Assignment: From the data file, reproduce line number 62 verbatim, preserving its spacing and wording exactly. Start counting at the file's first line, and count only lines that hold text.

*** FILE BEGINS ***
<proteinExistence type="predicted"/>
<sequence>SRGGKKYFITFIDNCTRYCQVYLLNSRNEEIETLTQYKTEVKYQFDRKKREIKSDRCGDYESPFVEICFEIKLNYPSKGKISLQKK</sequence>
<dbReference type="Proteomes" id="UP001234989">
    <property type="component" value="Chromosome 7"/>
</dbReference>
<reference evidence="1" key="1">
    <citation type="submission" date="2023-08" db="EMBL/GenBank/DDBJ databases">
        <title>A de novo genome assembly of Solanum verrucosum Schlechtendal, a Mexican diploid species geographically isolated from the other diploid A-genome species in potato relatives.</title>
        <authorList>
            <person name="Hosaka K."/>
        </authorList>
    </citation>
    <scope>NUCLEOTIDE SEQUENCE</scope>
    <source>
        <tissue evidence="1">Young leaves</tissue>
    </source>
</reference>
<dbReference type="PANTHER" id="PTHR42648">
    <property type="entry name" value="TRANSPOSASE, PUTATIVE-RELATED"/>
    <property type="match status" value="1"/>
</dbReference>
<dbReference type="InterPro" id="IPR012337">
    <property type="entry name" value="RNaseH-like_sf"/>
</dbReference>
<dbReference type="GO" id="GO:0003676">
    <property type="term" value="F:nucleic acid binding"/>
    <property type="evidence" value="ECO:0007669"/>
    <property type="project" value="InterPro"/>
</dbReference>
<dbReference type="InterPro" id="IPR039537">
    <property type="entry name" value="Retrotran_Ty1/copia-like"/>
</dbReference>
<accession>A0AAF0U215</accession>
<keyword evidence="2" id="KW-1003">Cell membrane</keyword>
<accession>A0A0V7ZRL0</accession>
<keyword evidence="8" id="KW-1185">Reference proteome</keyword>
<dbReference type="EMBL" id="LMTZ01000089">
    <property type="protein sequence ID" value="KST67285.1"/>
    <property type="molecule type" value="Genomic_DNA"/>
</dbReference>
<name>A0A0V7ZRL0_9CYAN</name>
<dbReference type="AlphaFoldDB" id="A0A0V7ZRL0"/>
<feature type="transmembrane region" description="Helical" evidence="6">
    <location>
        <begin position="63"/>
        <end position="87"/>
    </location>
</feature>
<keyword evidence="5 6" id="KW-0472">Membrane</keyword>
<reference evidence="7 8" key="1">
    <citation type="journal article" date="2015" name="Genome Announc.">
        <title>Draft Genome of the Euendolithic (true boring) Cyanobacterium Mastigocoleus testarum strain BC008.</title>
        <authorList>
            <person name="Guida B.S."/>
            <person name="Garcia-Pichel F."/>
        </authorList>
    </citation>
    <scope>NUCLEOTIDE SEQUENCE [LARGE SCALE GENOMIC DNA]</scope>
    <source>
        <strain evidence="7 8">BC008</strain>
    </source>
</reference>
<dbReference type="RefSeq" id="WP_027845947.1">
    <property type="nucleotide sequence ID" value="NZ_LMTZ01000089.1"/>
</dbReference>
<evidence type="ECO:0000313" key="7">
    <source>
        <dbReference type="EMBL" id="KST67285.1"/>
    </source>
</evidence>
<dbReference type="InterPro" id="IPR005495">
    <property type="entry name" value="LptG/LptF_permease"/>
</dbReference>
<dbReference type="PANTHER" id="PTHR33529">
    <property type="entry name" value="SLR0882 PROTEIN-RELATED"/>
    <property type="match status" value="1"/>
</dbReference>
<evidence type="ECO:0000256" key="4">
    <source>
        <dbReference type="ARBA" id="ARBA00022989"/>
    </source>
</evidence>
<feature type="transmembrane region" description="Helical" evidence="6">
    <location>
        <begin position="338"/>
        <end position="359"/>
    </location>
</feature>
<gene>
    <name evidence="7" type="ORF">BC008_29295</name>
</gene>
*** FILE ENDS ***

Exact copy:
</reference>